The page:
Bilal turned the light on in his bedroom and found the door. As he walked out of the bedroom, he noticed that all the doors in the house were closed. Luckily, his sisters had not heard the ruckus and their ears were spared the pain of abuse. His parents were asleep. He walked to the lobby downstairs, where he found his slippers and opened the main door of his house, and walked the driveway to the gate where the uniformed men were waiting for him. As he reached the gate he heard them shout, ‘Hurry up, Asshole!’ He tried opening the gate, only to see it was locked. The latch had a paddle lock on it that needed a key to open.
‘Just a minute. It’s locked,’ he told the men.
Bilal made a run for the kitchen, at the back of the house, where the keys were kept at night, hanging from a nail in the wooden door that led to the dining room.
Sensing that he was running away from them, the men started banging and pushing the gate. One of the men jumped the gate and another scaled the wall of Bilal’s compound. Bilal was returning with the keys when he saw two men with guns running towards him. He instinctively put his hands up.
Bilal does not remember what hit him first. It may have been the butt of a gun, or the boot of one of the men, but whatever it was, he fell to the ground after the first blow. He covered his ears with his arms as the men started beating him up.
‘Where were you running to?’ they shouted at him.
One of Bilal’s sisters, who had woken up with the commotion, now came to the front door and put the porch light on.
‘Put the lights off! Bloody prostitute! Go inside or we will shoot you!’ shouted one of the men pointing his gun at her.
Bilal mustered the strength to get up. He staggered to the gate and pulled the keys from his pocket. He opened the gate to see a posse of uniformed men with loaded guns standing outside. Gun barrels pointed in his direction. One of the men said, ‘Come with us, mother-fucker!’
They bundled him into one of the jeeps that had been parked a few meters away. After a short ride, they reached another neighborhood in the village. Bilal could see that a ‘Cordon and Search Operation’ was ongoing. There were uniformed men spread out like ants across the neighborhood. A large searchlight mounted on an armored truck was shining its light on a row of three houses in a single compound at the end of the street. Barbed wire had blocked access to the street and another armored truck was parked a few meters away, blocking another street that led to the main road of the village.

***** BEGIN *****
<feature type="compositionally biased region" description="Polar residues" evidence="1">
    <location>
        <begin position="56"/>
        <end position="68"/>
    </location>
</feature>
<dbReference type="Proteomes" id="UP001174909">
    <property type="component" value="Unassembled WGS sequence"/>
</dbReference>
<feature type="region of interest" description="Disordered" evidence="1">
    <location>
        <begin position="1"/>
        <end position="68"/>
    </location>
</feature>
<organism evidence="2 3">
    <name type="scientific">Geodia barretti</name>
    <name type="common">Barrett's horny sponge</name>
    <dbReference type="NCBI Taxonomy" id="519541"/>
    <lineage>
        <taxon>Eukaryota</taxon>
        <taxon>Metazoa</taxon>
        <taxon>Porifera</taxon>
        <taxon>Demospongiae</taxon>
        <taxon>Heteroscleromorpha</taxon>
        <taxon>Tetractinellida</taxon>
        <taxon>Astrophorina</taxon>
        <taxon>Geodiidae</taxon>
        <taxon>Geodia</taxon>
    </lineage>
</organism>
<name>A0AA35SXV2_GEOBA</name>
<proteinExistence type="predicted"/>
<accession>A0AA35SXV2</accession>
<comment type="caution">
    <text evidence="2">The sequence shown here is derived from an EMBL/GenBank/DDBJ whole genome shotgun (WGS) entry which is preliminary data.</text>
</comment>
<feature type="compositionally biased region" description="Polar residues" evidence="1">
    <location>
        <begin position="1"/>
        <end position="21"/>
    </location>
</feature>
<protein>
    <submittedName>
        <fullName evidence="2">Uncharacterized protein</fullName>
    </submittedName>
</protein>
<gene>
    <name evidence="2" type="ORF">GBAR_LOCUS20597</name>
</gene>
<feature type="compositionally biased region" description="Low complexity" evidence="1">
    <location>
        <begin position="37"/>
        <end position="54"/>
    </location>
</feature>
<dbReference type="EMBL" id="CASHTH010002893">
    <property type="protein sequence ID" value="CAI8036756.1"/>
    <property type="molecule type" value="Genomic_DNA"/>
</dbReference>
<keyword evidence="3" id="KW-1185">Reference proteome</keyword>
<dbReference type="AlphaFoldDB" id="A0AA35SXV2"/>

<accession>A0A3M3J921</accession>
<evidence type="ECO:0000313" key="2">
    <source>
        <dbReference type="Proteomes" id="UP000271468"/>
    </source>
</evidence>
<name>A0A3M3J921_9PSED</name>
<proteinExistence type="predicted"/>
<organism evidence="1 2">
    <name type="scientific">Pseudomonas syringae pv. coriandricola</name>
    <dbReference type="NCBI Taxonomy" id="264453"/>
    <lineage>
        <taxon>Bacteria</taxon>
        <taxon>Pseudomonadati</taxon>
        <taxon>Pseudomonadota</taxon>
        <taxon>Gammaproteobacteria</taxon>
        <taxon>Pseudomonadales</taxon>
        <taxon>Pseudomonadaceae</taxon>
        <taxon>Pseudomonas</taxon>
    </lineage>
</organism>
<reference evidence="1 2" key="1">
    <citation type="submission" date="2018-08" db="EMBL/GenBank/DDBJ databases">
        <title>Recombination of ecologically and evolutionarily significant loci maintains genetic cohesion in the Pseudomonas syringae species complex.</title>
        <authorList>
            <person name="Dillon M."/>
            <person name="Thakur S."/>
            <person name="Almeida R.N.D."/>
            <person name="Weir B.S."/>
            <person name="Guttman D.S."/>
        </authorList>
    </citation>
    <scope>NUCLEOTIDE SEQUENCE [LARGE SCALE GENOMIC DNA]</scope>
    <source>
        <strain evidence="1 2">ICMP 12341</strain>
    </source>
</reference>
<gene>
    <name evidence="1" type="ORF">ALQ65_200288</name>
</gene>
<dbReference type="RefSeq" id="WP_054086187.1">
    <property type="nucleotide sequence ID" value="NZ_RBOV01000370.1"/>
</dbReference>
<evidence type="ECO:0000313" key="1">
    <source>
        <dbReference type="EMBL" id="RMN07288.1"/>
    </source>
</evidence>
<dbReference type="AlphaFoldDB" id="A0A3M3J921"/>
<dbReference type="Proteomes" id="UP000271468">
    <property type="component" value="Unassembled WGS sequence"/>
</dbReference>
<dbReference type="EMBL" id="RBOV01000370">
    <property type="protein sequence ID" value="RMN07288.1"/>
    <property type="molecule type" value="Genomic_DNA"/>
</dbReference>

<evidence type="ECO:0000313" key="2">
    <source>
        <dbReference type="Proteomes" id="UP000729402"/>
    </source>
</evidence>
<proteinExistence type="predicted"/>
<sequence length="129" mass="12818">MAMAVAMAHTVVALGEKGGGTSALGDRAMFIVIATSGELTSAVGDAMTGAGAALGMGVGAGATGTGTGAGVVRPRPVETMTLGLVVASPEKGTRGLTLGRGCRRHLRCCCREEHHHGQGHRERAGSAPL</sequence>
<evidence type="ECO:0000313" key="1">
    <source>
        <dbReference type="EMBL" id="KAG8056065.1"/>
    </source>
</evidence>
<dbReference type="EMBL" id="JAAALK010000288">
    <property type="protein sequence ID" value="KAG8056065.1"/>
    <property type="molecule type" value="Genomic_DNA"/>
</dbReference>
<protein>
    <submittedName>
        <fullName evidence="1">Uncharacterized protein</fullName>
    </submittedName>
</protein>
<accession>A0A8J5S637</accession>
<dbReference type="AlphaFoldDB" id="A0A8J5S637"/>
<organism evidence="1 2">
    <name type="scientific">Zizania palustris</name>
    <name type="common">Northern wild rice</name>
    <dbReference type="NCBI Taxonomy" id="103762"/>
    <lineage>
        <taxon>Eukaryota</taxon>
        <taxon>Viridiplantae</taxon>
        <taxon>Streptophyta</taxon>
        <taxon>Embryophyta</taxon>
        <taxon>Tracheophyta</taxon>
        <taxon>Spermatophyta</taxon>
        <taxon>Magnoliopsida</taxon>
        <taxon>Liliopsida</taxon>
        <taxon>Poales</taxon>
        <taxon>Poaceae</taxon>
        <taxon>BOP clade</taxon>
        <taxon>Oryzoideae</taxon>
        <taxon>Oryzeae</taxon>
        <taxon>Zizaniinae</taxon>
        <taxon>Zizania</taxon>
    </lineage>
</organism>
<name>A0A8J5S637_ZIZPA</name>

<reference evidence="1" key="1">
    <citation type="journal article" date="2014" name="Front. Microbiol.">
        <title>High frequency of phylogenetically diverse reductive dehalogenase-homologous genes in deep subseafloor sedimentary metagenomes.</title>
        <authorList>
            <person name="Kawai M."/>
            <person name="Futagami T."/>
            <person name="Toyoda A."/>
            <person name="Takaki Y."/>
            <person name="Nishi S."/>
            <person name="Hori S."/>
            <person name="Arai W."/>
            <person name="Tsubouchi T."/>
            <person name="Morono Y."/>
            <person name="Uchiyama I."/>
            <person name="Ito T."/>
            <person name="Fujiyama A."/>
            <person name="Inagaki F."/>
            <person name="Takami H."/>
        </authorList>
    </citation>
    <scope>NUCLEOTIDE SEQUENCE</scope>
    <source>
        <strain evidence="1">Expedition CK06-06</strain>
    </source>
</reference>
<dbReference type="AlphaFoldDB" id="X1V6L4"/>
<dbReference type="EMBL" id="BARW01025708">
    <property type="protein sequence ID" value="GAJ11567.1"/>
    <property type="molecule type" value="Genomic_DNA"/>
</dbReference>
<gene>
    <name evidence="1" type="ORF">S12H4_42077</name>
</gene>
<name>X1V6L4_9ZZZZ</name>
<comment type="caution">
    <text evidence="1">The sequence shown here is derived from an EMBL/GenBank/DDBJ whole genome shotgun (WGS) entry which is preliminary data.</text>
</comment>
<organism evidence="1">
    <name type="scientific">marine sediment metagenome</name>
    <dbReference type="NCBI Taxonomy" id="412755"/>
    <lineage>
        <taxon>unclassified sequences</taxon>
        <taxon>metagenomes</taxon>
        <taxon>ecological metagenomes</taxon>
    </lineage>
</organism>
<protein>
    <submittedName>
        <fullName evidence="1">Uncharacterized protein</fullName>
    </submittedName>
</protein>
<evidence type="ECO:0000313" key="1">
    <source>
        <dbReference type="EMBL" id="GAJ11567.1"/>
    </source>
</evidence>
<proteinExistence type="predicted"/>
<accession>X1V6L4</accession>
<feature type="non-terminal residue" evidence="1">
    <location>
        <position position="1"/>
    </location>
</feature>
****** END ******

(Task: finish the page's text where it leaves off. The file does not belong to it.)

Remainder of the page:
‘Take this phone with you,’ said one of the men in black. ‘Dial this number and video-call us. Keep the flashlight on. Mother-fucker if you don’t do it right, we will shoot you! Go to each room of the house and show us what is inside. One mistake and we will kill you.’
Bilal dialed the number, it was answered. He put the phone flashlight on, and with the phone in his hand, he entered the compound and walked to the house. As he entered the house, it crossed his mind that if there were armed rebels in the house, they might just shoot him. There was no way they could tell who Bilal was, and from the collective experiences of his lifetime, he knew that the rebels did not kill innocent civilians. The only way to protect himself was for him to shout that he was a local.
‘I am a villager. I am a villager. I am from this village,’ he kept saying in the local language, loud enough for anyone in the emptied house to hear.
He had not been to this house before. But he quickly understood the layout as he stood in the lobby. A large room to the right, a smaller room adjacent, then the common washroom and bathroom of the ground floor, and the kitchen and drawing room on the left. He started from the right, flashlight on, and hands sweating. He then changed hands to dry the phone on the back of his pajamas and rub the sweat off his palms. His mouth was still dry. He kept swallowing spit. How do you search a home? He kept thinking. The doors were open. The Uniformed Man in black had asked him to keep all doors and windows open after he completed his search. Bilal went into the drawing-room, phone flashlight pointing in all directions, he drew the curtains and opened the windows. There was no one in the room. In this way he searched the ground floor and the first floor above, entering each room, shouting that he was a local, and keeping all the doors and windows open and the curtains drawn. When he finished the first floor, he went up to the attic and found it locked. In their hurry to evacuate their home late at night, the family had forgotten to leave the attic door open. Bilal tried to prize open the lock but could not. He found a metal pipe lying on the floor and started breaking the lock open. The padlock did not break, but the latch did, and he managed to enter the attic that smelled of dried mud and straw and dust. Sheets covered large trunks that held bedding. He lifted all the sheets in front of him. The dust choked him, and he coughed a few times. When he was sure there was no one in the three-story house, he went down the stairs and out the front door, walking back to the gate as fast he could to inform the uniformed men that his mission was complete.
As he stepped out, he was immediately punched in the face and beaten up by two of the men. Thrown to the ground, he was kicked in the back. He kept asking, ‘What happened? What happened? What did I do? The house is empty!’
‘Mother-fucker!’ they shouted. ‘You left a window closed. Go and open it and leave it open.’
‘Which window? I kept them all open.’